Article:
Support the Café
Search our site

’tis the season on Facebook

’tis the season on Facebook

by Kristin Fontaine

‘Tis the Season on Facebook™ for those “Keep CHRIST in Christmas” memes. These type of copy/paste postings annoy me for two reasons: the inevitable ‘repost if you are not ashamed’ or ‘96% of people won’t repost’ passive-aggressive guilt-tripping that is tagged onto the end of the message; and the lack of thought it takes to re-post them. If a person feels strongly about a topic, I would much rather hear about it in their own words with specific examples from their life than read a canned message that someone didn’t even bother to proofread.

In that spirit I was inspired to think about why the “Keep CHRIST in Christmas message” provoked such a strong reaction in me. It was so strong I started writing a fairly rant-laden response to the person who posted originally. I thought better of that and posted my rant to my own Facebook page. A few hours later I was surprised to find that a number of people had responded in the comments—apparently I wasn’t alone in my reaction to the “Keep CHRIST in Christmas” message.

Here is what I wrote (edited for clarity):

“Personally I think the best thing is to live Christmas while at the same time being respectful of other religions. Having a winter holiday celebration is not unique to Christianity and in many cases we (the Christian religion) poached a local religion’s holy day when Christianity moved into certain areas.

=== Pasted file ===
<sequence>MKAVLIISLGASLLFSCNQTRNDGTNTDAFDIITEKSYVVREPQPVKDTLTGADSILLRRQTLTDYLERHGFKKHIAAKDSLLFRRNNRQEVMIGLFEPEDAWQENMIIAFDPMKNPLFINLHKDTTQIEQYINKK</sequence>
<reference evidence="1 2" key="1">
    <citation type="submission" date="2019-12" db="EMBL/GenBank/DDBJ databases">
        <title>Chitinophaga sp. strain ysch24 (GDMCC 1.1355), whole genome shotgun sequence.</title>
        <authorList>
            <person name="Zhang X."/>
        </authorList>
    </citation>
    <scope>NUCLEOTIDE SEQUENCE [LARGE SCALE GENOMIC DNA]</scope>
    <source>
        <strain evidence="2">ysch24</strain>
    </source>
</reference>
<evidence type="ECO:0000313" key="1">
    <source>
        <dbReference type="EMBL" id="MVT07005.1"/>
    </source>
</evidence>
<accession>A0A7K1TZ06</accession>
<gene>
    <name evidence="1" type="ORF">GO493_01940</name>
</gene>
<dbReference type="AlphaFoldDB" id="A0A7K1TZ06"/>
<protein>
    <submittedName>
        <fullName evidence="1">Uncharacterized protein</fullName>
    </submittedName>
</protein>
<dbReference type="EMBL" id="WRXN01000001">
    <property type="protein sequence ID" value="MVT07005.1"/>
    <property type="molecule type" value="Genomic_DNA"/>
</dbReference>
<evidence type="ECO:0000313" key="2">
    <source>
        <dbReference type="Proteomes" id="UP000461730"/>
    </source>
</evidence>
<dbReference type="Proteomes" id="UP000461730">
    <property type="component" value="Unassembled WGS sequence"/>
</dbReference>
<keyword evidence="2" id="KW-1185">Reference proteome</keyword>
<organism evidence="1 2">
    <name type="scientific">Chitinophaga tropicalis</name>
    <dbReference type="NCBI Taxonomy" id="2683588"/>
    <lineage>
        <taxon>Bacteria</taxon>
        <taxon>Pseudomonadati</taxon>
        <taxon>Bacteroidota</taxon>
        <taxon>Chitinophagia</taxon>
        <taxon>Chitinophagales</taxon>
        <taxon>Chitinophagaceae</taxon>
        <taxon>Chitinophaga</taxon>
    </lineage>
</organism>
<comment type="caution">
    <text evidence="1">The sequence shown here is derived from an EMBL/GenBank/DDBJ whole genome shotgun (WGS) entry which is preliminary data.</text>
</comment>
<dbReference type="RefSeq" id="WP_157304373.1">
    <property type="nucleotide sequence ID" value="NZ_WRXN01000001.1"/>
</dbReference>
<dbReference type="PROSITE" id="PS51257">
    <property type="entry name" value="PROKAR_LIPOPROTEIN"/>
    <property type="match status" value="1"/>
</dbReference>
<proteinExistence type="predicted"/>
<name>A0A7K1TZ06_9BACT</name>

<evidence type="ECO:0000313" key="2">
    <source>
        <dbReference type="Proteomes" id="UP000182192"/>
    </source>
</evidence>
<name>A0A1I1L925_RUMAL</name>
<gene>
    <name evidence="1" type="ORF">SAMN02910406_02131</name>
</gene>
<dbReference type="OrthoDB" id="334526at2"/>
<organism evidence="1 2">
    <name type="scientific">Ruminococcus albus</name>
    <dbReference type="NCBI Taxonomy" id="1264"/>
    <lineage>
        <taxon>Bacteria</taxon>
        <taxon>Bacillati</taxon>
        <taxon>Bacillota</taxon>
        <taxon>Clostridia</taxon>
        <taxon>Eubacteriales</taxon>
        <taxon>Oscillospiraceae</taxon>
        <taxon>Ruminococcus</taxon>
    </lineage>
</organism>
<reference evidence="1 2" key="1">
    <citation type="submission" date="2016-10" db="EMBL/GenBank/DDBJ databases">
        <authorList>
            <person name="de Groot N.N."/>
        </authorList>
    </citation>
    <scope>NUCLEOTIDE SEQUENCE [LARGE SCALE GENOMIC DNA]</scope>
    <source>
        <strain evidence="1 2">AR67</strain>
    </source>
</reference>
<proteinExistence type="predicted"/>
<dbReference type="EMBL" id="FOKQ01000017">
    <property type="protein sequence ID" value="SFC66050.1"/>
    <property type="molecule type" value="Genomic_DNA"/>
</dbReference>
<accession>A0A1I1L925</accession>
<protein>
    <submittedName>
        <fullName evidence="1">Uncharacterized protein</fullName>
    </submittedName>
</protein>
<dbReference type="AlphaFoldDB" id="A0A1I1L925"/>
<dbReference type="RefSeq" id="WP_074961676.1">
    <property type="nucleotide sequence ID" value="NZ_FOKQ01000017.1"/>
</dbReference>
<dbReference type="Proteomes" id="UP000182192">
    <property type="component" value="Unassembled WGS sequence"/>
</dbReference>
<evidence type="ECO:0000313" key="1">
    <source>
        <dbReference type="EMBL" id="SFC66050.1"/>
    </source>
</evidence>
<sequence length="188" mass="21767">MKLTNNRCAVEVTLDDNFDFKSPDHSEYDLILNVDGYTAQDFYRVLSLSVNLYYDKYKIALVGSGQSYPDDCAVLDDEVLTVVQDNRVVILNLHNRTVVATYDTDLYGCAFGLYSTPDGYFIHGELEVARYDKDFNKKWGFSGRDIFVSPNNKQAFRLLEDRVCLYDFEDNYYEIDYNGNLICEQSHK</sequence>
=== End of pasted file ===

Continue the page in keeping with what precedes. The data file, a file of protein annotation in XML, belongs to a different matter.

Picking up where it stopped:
The Christmas season has become a cultural holiday and many family traditions remain associated with it. I’m not ashamed of being a Christian but the best way I can show that is not by trying to ‘defend’ Christmas but to live in the way that Christ taught, 365 days a year. I also respect the choices friends and family have made to be atheists, taoists, agnostic, christian, and pagan. Many of them live in ways that are closer to Christ than what I see of ‘Christians’ in the media. “Christmas” is a holiday (and holy day) that humans made up. We don’t know exactly when Christ was born, so now he is ‘born’ during the darkest time of the year (in the northern hemisphere) when the sun is just about to return.

Christmas is a creation of people and should not be the center of Christian worship. The season has been a secular tradition for a long time now. We co-opted other religions holy days and ‘saints,’ now it’s our turn to have our holy days co-opted by the secular majority. It is perhaps an good exercise in eating humble pie and being reminded of how the first Christians started out with just bread, wine, and the word.”

This still sums up my feels on the matter. Since the time I wrote this response there have been other, more pithy and more humorous takes on the situation. Jon Stewart riffed on it (and on what religious freedom really means) on the Dec 6th edition of the Daily Show and counter-memes have sprung up on Facebook.